The title of the show is what makes the distinction. Bare: The Musical is different than its predcessor Bare: A Pop Opera. I’ve been a fan of Bare since 2004. The show had a run at American Theatre of Actors, which I missed (although I’ve seen bits of that on YouTube over the years). That fall it was supposed to transfer for a commercial run, but that fell apart. I did pick up the songs that were offered for free download and became a huge fan. In 2007 a full studio recording was released and it was great to finally hear the entire show. Now, Bare is back in New York and finally making it’s off-Broadway debut. The show has changed, however, from a sing-through to a more traditional book musical. The change in format, along with  rewrites to story and songs, took some getting used to.

I’m splitting this review up into two parts: 1) looking at this new show specifically, without comparison to what came before and 2) talking about the changes.

I saw Bare last Sunday at the matinee as the company finished its first week of previews. The show is already in great shape (in fact the only issue in the performance wasn’t with what was happening on stage, but a technical glitch that kept the house lights from going down at the start of the show). Director Stafford Arima, who staged the revamped Carrie earlier this year, does a great job to present this coming-of-age/coming-out/anti-bullying story that has multiple plot lines to juggle.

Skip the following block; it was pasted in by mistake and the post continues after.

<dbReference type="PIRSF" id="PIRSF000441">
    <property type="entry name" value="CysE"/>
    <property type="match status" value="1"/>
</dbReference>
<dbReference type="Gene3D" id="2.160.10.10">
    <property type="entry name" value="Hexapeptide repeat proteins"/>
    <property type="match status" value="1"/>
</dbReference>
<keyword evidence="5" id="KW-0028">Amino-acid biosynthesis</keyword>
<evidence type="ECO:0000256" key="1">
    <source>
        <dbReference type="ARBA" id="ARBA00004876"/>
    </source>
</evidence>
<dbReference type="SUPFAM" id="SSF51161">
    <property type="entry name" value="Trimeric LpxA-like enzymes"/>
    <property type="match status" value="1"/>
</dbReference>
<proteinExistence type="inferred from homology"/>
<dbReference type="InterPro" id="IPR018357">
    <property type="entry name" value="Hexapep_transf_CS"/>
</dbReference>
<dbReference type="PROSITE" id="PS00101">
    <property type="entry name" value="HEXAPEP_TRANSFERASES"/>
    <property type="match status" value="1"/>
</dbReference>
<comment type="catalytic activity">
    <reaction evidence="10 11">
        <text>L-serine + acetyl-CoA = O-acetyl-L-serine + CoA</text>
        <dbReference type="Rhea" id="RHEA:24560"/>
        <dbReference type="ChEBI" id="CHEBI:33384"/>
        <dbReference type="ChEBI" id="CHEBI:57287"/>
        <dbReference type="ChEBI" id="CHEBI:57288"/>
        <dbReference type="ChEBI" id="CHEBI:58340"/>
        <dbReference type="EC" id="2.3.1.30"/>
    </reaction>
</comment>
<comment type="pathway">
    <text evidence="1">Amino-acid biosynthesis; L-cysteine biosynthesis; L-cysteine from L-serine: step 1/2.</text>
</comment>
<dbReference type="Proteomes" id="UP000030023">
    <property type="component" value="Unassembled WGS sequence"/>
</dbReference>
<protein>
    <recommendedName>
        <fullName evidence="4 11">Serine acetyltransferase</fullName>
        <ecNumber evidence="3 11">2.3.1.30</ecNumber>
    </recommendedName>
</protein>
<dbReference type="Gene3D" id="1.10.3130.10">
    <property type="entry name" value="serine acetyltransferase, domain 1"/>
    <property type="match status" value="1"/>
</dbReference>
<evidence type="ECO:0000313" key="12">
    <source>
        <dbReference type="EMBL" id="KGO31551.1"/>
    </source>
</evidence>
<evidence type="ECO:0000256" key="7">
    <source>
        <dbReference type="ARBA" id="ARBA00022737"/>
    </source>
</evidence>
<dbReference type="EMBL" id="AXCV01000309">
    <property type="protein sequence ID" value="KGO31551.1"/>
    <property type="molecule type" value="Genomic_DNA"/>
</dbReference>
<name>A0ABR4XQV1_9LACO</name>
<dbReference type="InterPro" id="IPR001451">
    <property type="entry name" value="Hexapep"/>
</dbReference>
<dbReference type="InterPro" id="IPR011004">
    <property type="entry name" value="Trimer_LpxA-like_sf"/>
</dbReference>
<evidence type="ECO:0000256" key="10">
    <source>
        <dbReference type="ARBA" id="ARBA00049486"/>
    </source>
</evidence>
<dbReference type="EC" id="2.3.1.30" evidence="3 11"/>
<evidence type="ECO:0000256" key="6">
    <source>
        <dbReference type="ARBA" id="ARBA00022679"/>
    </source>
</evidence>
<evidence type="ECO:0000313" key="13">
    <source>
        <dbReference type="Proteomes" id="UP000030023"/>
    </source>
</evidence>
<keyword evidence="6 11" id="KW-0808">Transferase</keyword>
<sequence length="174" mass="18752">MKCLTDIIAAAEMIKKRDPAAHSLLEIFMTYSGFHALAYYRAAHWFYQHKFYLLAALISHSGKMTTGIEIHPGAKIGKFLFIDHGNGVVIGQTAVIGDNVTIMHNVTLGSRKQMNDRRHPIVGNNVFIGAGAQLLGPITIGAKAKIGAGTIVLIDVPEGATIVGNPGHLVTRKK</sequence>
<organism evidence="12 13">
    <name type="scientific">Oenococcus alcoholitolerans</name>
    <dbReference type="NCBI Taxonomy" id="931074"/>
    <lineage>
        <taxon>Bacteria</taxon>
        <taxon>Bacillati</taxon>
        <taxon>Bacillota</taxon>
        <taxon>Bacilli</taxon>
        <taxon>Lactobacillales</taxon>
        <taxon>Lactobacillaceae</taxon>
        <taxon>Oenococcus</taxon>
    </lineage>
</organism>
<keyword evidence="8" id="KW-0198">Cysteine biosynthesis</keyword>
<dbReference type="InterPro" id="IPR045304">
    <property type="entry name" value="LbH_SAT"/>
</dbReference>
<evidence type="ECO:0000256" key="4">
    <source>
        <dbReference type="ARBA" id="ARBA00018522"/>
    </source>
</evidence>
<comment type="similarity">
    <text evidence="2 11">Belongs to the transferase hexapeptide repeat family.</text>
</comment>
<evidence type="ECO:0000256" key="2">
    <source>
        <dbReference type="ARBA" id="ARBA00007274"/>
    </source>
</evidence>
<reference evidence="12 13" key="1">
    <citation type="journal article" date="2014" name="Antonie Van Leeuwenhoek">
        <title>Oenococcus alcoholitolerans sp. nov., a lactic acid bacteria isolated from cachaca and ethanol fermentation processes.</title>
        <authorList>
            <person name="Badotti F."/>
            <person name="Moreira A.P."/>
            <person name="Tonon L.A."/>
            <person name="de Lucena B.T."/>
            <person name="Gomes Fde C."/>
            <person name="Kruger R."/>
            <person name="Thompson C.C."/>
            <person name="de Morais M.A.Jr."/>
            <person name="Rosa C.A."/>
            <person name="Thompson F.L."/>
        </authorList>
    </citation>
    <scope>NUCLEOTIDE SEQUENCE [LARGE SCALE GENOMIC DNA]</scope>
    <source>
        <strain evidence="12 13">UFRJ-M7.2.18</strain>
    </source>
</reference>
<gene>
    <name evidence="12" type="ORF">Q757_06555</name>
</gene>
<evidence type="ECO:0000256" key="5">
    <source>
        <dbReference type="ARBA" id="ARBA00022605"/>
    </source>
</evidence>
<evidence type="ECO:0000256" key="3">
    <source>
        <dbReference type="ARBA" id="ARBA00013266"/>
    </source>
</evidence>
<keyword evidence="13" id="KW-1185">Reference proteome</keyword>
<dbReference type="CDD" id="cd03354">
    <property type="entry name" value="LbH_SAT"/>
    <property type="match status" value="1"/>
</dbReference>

Set in a co-ed Catholic boarding school, Bare has a few story points and key players. There’s Peter and Jason who have fallen in love. Peter wants to go public but jock Jason lives in fear of the possible repercussions. Ivy, the “bad” girl, wants Jason… but also wants to escape her reputation. Ivy, Jason’s sister and the school’s drug supplier, wants to be less misunderstood. Matt has a major crush on Ivy, but Ivy simply doesn’t seem him; meanwhile, he is massively jealous of Jason. Father Mike presides over the school and he’s very concerned with perception rather than reality. Sister Joan is grounded in the present and works to guide the students towards having faith in the reality of the 21st Century.